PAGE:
Hundreds of ordinary Kiwis rush to aid of beached whales

Hundreds of ordinary Kiwis rush to aid of beached whales

Hundreds of ordinary Kiwis rush to aid of beached whales

Desperate efforts are underway to save dozens of pilot whales still alive after hundreds stranded themselves on a New Zealand beach, in the third largest mass stranding in the country's history.

He explained that all the surviving whales had been refloated and, and that about 100 volunteers had formed a human chain in the sea to prevent them from beaching again, standing neck-deep in wet suits to courageous the cold waters.

Whales often get stuck at Golden Bay, a remote but popular holiday area at the top of New Zealand's south island.

Around 100 whales have been refloated so far, according to Project Jonah, an organisation in New Zealand that mobilises stranding rescue operations.

Volunteers have been working in collaboration with the department and marine mammal charity Project Jonah since Friday morning to return surviving whales to the ocean.

"It is terribly sad to see these magnificent creatures in this state and distressing and traumatic for the volunteers to see the hundreds of dead whales on the beach".

Over the past couple of days, a total of 650 whales have stranded themselves along the Farewell Spit coastline that is five kilometres long and is situated at the northern tip of South Island. Other reasons why whales beach themselves could be to chase prey too close to the shore or to protect a sick member of the group or to escape a predator.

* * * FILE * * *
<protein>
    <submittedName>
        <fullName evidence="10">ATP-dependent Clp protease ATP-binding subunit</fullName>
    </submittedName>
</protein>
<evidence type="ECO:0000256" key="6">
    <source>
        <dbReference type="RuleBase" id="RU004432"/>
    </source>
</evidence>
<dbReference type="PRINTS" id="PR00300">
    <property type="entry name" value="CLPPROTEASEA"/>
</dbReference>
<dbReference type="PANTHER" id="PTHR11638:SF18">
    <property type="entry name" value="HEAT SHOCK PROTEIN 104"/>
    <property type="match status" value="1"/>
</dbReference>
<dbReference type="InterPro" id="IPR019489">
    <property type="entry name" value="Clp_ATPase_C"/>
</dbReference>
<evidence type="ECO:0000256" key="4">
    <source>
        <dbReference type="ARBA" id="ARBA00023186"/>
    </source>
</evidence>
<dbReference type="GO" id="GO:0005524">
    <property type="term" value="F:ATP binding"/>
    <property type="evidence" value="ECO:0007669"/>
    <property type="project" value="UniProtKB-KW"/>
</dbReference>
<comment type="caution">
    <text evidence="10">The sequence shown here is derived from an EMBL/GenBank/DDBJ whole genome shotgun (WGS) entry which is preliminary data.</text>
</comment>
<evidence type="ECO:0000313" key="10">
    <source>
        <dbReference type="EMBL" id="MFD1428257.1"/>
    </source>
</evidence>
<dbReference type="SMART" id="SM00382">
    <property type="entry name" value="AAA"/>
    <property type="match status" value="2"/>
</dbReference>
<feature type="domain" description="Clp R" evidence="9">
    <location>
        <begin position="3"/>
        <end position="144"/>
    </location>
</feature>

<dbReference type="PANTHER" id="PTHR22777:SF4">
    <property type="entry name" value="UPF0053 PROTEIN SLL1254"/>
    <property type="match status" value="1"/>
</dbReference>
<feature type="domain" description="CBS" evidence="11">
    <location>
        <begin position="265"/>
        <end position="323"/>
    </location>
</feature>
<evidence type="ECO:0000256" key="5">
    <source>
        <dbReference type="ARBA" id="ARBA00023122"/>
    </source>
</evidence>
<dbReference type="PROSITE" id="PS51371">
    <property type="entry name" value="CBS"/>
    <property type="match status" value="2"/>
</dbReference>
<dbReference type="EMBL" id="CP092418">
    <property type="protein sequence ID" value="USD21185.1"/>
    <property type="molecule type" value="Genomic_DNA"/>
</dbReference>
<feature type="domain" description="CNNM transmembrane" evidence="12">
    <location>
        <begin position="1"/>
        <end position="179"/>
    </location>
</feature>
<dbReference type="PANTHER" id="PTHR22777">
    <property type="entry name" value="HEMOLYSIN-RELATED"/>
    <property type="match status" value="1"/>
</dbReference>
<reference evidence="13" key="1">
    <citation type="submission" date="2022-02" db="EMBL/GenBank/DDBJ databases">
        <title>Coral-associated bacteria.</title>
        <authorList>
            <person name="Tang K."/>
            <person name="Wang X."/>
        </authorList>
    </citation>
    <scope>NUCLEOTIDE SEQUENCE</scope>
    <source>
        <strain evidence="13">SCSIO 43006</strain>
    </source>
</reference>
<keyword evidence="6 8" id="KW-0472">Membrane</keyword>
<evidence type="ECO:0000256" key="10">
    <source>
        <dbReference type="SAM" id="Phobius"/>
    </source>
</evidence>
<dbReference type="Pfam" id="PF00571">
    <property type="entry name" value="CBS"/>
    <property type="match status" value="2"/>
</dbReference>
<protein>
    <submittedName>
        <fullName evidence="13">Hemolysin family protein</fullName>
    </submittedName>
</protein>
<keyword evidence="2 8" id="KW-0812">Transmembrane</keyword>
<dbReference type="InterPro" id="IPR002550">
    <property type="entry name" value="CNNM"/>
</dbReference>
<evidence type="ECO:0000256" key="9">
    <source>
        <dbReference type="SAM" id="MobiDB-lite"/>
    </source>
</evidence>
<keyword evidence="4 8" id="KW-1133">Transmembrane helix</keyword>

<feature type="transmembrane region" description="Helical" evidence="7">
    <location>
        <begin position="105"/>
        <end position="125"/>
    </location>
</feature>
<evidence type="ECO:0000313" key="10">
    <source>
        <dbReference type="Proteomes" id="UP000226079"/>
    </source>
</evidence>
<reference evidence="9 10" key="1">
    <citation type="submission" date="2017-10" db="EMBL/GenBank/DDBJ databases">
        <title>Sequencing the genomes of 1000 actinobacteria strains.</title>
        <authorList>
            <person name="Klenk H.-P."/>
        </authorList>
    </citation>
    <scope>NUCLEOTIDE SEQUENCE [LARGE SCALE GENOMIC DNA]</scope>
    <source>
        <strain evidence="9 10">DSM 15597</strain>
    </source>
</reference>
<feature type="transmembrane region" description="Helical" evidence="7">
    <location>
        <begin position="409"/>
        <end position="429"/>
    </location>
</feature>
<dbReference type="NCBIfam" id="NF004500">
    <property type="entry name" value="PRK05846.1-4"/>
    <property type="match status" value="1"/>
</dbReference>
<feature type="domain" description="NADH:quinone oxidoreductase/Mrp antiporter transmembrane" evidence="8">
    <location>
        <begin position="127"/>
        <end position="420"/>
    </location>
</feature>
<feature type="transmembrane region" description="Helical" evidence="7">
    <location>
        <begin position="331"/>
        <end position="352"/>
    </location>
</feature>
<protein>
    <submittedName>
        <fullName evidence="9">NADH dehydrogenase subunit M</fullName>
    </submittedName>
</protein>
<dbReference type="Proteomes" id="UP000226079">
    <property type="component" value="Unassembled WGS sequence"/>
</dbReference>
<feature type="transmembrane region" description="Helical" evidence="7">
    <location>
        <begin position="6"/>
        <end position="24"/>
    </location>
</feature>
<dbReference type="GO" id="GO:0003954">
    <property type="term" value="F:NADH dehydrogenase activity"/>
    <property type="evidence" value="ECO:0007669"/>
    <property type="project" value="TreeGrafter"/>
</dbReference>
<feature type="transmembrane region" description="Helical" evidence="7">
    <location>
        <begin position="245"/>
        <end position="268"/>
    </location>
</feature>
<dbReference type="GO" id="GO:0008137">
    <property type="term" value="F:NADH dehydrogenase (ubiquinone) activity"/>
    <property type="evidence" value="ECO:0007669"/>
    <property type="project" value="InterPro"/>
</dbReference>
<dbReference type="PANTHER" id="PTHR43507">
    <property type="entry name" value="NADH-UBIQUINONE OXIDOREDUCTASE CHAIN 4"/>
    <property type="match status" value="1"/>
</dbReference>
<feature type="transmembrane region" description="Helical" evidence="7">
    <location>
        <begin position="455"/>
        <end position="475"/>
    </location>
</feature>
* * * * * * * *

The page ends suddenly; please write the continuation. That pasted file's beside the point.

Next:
"Normally (they) are between November and March and it's not many years we don't have one".

Pilot whales are also highly sociable.

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New Zealand's largest whale stranding incident occured in 1985.

There was only one opportunity on Friday to float the whales at high tide, as no work will be done overnight due to the risk to people.

Andrew Lamason, the conservation department's regional manager, said it was one of the largest mass beachings ever recorded in New Zealand.

Officials have begun speculating how to best remove the whale carcasses from the beach.

"We were told by DOC there may well be whales on the beach this morning".

"There are 240 at the last count stranded whales between Pyponga and Pakawau and they're stranded in clusters of the sand".

Each time a whale survives a stranding they become steadily weaker.

Farewell Spit has been described as a whale trap, as its long coastline can be hard for whales to navigate away from.

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